Russia has all grounds, opportunities to supply engines for N.Korean missiles – Ukraine’s State Space Agency
Given Moscow’s friendly relations with Pyongyang and the availability of seven to 20 pieces of ready-made "Tsyklon 2" and "Tsyklon 3" rockets, Russia has every reason and opportunity for the supply to North Korea of missile engines and technology that can be used for military purposes, acting chief of the State Space Agency of Ukraine Yury Radchenko told a press conference in Kyiv on Tuesday.
At the press conference, the official refuted the report by The New York Times claiming that the success of the DPRK’s missile program may be related to the possible acquisition on the black market by the Korean side of powerful Ukrainian-made engines for their missiles.
"Given the friendly relations with Korea, Russia could have all grounds for supplying missiles, engines, fuel components," Radchenko said, adding that it took North Korea only two years to jump from starting to develop their missile technology to launching the finished product, which is a very short period for the implementation of such technology.
Read alsoNYT expert explains his words about Ukraine's supply of missile technology to DPRK"Two years have passed since the beginning of the development of technology until launch - these terms are exceptional. No one can… implement this project in such terms, even a space power... But they succeeded. They used the finished product. That's all we can say," Radchenko added, saying that until 2001 Ukraine had produced the engines, mentioned in the NYT article, but they were all part of the completed rockets "Tsyklon 2" and "Tsyklon 3" and were all delivered to Russia, where they are supposed to be stored today.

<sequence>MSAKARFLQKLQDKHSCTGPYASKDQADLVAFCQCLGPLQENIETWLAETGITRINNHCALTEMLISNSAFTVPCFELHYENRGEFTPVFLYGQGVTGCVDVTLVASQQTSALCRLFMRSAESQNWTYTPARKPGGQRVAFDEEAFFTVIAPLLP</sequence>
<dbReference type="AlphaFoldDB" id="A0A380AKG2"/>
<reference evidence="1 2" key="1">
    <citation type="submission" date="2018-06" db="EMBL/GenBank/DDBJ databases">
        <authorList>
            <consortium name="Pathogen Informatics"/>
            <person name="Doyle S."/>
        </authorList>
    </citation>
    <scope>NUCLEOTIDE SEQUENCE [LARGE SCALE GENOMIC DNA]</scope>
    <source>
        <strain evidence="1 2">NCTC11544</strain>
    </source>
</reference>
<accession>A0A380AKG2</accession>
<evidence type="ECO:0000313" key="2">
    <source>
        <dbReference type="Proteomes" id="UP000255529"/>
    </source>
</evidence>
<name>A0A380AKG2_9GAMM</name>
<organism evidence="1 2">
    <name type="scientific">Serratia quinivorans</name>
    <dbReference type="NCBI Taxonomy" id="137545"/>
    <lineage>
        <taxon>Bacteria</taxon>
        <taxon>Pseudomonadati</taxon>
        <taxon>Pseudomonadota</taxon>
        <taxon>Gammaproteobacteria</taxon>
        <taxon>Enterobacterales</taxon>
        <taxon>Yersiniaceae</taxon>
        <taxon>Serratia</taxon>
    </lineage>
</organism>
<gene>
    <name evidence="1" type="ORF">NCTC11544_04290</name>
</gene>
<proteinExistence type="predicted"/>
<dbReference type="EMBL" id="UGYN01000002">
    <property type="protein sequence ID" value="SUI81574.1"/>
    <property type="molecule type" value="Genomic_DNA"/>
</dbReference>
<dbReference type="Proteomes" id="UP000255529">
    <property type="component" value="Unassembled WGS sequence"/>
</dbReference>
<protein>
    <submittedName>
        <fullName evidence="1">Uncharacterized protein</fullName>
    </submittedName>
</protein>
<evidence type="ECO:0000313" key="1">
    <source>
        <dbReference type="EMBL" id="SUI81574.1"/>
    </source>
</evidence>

"According to our operational information, Russia today has at its disposal some seven to 20 "Tsyklon 2" and "Tsyklon 3" rockets. The engines are there as well as the paperwork. They can supply these engines as ready-made products to anyone – this can’t be ruled out," he said.
Radchenko also added that, according to his estimates, Russians will not use these rockets anymore.
"The probability is high that the report in the media could be inspired by our ‘friends’ from Russia because they are interested in lowering the rating of our country in the projects in which we participate," Radchenko said, adding that the reputation of Ukraine as a space power would not suffer from such publications, because it is based on the developments that already exist in Ukraine, while "this is just hype about nothing."
Read alsoUkraine-DPRK missile ties accusations: problem for Kyiv or simply a "bubble"As UNIAN reported, August 14, The New York Times posted an article, alleging that North Korea's success in its latest tests of an intercontinental ballistic missile that could probably reach the U.S. coast was due to the acquisition on the black market of powerful rocket engines, most likely originating from a Ukrainian plant. In the article, the publication refers to the opinion of Michael Elleman, the expert who, according to media reports, took part in programs on disarmament and dismantling of obsolete Russian missiles. The media also noted his wife, Tatyana, being previously photographed in Russian military uniform.
Read alsoTurchynov brands reports on Ukraine supplying missile technology to N.Korea "intrigues of Russian intel"In response to the said report, Secretary of the National Security and Defense Council of Ukraine Oleksandr Turchynov stated that the Ukrainian defense companies had not supplied rocket engines and missile technology to the North Korean regime.
The state-owned Yuzhmash stated that the plant had never had and was not having any ties with North Korean missile programs of space or defense nature.
On the morning of August 15, Prime Minister Volodymyr Groysman called a provocation the media reports about the alleged deliveries of missile engines to North Korea by the state enterprise Yuzhmash. According to the State Space Agency, the technology for the production of engines for military missiles and the products themselves could not have come from the territory of Ukraine to North Korea, as Ukraine strictly abides by international legislation restricting the proliferation of military missile technology.